|At least four little creatures are in this picture|
A little ways on, there were more, and then a few of these larger creatures:
My Mac's Field Guide to Northeast Coastal Invertebrates identified the larger creatures as Northern Comb Jellies and the superball-sized ones as Sea Gooseberries. Some more research at home would provide some interesting tidbits.
Both Northern Comb Jellies and Sea Gooseberries are Ctenophora. (Americans get to use CB language to pronounce Ctenophora, "10-o 4-a little rainbow buddy," but everyone else has to append a "ka" on the front.) Ctenophora are a separate phylum from jellyfish, (which are cnidarians). Both ctenophora and cnidarians are simple brainless creatures. Both are a mass of jelly with cell layers outside and lining the body cavity. In the ctenophora those layers are two cells thick (versus one for the jellyfish.)
|An underwater shot|
|This is blurry but is shows a few flashes of green and blue|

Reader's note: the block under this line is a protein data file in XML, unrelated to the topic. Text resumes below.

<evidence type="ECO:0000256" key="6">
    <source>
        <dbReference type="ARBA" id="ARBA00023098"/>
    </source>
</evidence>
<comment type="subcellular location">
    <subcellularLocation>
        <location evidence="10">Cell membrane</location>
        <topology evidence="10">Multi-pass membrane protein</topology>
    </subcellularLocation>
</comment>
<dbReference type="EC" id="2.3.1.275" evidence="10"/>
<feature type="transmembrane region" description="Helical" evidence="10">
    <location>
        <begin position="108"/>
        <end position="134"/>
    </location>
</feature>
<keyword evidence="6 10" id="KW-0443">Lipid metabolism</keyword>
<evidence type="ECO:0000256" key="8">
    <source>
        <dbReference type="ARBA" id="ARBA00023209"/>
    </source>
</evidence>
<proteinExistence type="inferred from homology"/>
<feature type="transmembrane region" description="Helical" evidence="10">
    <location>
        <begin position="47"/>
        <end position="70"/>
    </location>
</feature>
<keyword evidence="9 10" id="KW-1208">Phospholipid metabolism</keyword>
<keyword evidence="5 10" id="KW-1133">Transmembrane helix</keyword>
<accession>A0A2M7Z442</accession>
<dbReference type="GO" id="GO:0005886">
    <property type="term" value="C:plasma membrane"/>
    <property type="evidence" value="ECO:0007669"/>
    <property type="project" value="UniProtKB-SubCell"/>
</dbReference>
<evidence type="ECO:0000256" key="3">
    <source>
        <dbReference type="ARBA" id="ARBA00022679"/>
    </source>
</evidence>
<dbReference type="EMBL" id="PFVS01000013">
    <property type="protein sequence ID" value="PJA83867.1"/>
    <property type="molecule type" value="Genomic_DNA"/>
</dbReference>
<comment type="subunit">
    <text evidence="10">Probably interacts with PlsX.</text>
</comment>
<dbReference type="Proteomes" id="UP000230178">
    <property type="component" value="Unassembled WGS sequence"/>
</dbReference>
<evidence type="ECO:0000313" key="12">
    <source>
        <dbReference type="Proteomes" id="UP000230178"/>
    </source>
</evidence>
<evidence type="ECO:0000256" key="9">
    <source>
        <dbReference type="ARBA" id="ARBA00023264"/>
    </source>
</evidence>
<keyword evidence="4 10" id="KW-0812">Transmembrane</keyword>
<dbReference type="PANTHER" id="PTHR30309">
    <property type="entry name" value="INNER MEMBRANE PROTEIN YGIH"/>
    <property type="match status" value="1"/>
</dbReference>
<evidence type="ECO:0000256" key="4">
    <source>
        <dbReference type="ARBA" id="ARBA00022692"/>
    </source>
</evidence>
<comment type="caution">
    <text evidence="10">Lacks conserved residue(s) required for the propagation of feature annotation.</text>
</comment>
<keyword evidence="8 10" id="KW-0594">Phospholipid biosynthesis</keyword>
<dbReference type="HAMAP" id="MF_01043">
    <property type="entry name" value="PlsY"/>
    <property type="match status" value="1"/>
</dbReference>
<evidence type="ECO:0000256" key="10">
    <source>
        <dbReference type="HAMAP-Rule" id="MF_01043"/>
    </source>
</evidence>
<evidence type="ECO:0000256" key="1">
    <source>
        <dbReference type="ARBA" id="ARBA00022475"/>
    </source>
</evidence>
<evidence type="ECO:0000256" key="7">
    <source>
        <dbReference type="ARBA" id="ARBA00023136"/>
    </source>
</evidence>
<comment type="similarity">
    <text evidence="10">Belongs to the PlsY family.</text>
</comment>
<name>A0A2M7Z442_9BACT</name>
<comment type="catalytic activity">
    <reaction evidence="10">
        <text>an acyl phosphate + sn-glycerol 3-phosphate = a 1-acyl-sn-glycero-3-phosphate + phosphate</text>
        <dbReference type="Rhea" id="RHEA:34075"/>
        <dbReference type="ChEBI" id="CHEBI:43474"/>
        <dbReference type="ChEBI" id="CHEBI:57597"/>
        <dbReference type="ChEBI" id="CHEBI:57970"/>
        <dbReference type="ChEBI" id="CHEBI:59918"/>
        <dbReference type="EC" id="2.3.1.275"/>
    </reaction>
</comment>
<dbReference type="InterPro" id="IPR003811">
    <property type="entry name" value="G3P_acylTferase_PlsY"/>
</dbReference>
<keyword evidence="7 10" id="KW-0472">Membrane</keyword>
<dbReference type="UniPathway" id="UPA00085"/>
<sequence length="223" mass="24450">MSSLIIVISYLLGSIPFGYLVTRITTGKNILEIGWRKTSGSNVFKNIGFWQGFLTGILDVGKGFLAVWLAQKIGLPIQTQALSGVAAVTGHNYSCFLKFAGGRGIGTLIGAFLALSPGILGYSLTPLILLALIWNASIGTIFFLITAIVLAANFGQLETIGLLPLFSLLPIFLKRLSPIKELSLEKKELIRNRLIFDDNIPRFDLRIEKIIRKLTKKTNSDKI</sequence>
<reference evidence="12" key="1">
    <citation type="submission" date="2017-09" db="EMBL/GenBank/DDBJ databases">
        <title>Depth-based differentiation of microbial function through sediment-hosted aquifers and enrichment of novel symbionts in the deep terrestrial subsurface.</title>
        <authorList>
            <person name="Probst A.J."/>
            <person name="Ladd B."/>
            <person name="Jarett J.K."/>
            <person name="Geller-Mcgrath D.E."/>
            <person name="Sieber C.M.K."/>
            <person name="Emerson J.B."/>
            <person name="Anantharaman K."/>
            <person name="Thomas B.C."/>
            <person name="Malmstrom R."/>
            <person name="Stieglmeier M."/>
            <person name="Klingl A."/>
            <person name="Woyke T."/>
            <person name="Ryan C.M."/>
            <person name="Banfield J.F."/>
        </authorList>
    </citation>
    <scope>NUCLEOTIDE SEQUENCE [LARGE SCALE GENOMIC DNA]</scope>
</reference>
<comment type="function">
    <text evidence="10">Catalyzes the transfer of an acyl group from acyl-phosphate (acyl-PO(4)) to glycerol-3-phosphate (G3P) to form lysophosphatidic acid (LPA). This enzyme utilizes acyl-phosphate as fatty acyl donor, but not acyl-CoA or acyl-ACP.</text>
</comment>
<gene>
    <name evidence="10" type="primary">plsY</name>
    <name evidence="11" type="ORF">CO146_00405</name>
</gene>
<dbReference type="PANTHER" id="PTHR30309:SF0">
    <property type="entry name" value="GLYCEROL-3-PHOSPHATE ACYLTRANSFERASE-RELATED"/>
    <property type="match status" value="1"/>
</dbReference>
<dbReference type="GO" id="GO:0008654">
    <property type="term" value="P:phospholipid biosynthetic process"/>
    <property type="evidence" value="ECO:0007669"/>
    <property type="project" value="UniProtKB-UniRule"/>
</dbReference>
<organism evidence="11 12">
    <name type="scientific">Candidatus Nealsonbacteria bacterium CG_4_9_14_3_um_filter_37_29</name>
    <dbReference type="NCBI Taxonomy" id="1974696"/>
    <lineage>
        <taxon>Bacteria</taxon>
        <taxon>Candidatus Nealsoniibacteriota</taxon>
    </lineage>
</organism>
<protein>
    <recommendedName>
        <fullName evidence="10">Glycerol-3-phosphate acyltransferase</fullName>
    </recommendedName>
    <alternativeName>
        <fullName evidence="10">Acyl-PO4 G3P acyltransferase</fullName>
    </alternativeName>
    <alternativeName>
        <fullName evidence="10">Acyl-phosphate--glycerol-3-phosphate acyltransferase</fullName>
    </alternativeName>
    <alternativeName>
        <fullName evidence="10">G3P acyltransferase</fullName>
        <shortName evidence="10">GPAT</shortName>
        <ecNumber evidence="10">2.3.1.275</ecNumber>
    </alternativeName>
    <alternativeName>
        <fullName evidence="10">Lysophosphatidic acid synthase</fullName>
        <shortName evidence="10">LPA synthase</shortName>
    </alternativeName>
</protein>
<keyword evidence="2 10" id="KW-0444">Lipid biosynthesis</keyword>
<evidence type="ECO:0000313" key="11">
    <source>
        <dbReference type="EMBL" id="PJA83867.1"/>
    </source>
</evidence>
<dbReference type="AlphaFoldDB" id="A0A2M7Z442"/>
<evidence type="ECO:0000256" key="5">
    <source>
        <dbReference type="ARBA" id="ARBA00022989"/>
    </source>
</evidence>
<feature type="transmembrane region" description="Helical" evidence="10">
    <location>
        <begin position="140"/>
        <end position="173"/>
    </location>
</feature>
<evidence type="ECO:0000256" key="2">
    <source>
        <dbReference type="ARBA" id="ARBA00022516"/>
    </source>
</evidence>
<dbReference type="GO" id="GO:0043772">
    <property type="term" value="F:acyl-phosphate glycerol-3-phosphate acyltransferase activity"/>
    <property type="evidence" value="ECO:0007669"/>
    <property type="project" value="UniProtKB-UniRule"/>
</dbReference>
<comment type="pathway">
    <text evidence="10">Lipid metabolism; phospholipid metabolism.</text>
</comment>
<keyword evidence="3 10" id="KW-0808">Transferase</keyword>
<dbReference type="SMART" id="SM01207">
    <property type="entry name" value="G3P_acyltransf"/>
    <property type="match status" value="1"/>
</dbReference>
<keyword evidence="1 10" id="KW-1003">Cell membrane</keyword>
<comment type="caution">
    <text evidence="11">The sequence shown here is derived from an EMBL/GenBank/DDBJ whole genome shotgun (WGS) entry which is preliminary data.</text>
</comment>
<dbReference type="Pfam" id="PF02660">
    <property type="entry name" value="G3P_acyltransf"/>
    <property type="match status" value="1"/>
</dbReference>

These little creatures look harmless, but Ctenophora are voracious carnivores; consuming zooplankton, fish eggs and pretty much anything else they can stuff inside themselves. They can eat ten times their body weight every day.
One species of ctenophora, the sea walnut or Mnemiopsis, is an invasive species in the Black Sea, destroying the fishing industry there.
Blooms of ctenophora, like jellyfish blooms, can be a sign of an ecosystem out of whack, or they might just indicate favorable conditions for breeding. Ctenophora reproduce year 'round.
There are about 150 known species of ctenophora, found from arctic to tropic waters. Many are bioluminescent.
So, those were our new species sighting of the day! If you'd like to learn more, check out:
Wikipedia: Centaphora http://en.wikipedia.org/wiki/Ctenophora
Centophores - some notes from an expert - http://faculty.washington.edu/cemills/Ctenophores.html
Smithsonian Jelly Fish and Comb Jellies - http://ocean.si.edu/jellyfish-and-comb-jellies
|Mark is moving on...|